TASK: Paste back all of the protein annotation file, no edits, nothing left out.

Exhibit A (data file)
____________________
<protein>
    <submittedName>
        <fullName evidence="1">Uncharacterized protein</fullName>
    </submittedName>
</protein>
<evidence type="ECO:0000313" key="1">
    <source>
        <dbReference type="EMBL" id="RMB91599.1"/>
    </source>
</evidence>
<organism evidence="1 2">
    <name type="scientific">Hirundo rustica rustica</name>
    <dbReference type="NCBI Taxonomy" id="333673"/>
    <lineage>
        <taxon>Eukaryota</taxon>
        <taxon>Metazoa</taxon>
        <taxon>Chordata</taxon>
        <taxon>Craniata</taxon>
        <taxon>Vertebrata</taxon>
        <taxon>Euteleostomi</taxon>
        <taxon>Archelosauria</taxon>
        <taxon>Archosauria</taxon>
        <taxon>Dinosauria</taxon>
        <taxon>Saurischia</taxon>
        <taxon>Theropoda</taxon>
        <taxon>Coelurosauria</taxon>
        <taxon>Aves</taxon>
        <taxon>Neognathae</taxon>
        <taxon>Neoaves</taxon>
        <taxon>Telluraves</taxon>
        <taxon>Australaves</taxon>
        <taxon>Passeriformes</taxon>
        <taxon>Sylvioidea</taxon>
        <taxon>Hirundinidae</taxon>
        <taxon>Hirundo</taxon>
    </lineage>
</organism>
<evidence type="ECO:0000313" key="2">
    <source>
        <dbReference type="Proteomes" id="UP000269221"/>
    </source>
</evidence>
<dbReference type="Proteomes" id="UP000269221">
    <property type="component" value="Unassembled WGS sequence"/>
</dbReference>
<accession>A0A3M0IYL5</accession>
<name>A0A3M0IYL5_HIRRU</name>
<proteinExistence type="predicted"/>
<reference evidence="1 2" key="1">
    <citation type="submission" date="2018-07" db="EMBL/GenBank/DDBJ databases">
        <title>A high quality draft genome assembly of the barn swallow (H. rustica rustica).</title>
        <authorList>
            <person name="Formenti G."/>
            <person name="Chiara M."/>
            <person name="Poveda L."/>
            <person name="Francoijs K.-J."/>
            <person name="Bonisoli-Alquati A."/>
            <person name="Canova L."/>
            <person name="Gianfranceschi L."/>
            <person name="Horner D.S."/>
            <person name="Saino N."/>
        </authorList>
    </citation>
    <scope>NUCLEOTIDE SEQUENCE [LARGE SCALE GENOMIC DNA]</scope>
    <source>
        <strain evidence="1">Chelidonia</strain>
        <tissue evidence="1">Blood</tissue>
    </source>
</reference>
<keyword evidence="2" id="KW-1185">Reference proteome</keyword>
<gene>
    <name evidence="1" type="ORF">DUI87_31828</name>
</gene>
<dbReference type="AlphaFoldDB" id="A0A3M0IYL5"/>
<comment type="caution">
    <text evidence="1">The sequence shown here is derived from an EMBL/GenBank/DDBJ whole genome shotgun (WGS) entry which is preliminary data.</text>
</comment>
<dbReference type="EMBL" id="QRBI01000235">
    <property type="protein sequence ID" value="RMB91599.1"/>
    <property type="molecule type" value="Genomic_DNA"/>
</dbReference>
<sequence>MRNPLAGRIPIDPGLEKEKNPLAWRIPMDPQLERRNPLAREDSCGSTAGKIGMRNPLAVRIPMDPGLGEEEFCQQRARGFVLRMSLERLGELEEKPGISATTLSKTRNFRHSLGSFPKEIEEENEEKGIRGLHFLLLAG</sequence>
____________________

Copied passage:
<protein>
    <submittedName>
        <fullName evidence="1">Uncharacterized protein</fullName>
    </submittedName>
</protein>
<evidence type="ECO:0000313" key="1">
    <source>
        <dbReference type="EMBL" id="RMB91599.1"/>
    </source>
</evidence>
<organism evidence="1 2">
    <name type="scientific">Hirundo rustica rustica</name>
    <dbReference type="NCBI Taxonomy" id="333673"/>
    <lineage>
        <taxon>Eukaryota</taxon>
        <taxon>Metazoa</taxon>
        <taxon>Chordata</taxon>
        <taxon>Craniata</taxon>
        <taxon>Vertebrata</taxon>
        <taxon>Euteleostomi</taxon>
        <taxon>Archelosauria</taxon>
        <taxon>Archosauria</taxon>
        <taxon>Dinosauria</taxon>
        <taxon>Saurischia</taxon>
        <taxon>Theropoda</taxon>
        <taxon>Coelurosauria</taxon>
        <taxon>Aves</taxon>
        <taxon>Neognathae</taxon>
        <taxon>Neoaves</taxon>
        <taxon>Telluraves</taxon>
        <taxon>Australaves</taxon>
        <taxon>Passeriformes</taxon>
        <taxon>Sylvioidea</taxon>
        <taxon>Hirundinidae</taxon>
        <taxon>Hirundo</taxon>
    </lineage>
</organism>
<evidence type="ECO:0000313" key="2">
    <source>
        <dbReference type="Proteomes" id="UP000269221"/>
    </source>
</evidence>
<dbReference type="Proteomes" id="UP000269221">
    <property type="component" value="Unassembled WGS sequence"/>
</dbReference>
<accession>A0A3M0IYL5</accession>
<name>A0A3M0IYL5_HIRRU</name>
<proteinExistence type="predicted"/>
<reference evidence="1 2" key="1">
    <citation type="submission" date="2018-07" db="EMBL/GenBank/DDBJ databases">
        <title>A high quality draft genome assembly of the barn swallow (H. rustica rustica).</title>
        <authorList>
            <person name="Formenti G."/>
            <person name="Chiara M."/>
            <person name="Poveda L."/>
            <person name="Francoijs K.-J."/>
            <person name="Bonisoli-Alquati A."/>
            <person name="Canova L."/>
            <person name="Gianfranceschi L."/>
            <person name="Horner D.S."/>
            <person name="Saino N."/>
        </authorList>
    </citation>
    <scope>NUCLEOTIDE SEQUENCE [LARGE SCALE GENOMIC DNA]</scope>
    <source>
        <strain evidence="1">Chelidonia</strain>
        <tissue evidence="1">Blood</tissue>
    </source>
</reference>
<keyword evidence="2" id="KW-1185">Reference proteome</keyword>
<gene>
    <name evidence="1" type="ORF">DUI87_31828</name>
</gene>
<dbReference type="AlphaFoldDB" id="A0A3M0IYL5"/>
<comment type="caution">
    <text evidence="1">The sequence shown here is derived from an EMBL/GenBank/DDBJ whole genome shotgun (WGS) entry which is preliminary data.</text>
</comment>
<dbReference type="EMBL" id="QRBI01000235">
    <property type="protein sequence ID" value="RMB91599.1"/>
    <property type="molecule type" value="Genomic_DNA"/>
</dbReference>
<sequence>MRNPLAGRIPIDPGLEKEKNPLAWRIPMDPQLERRNPLAREDSCGSTAGKIGMRNPLAVRIPMDPGLGEEEFCQQRARGFVLRMSLERLGELEEKPGISATTLSKTRNFRHSLGSFPKEIEEENEEKGIRGLHFLLLAG</sequence>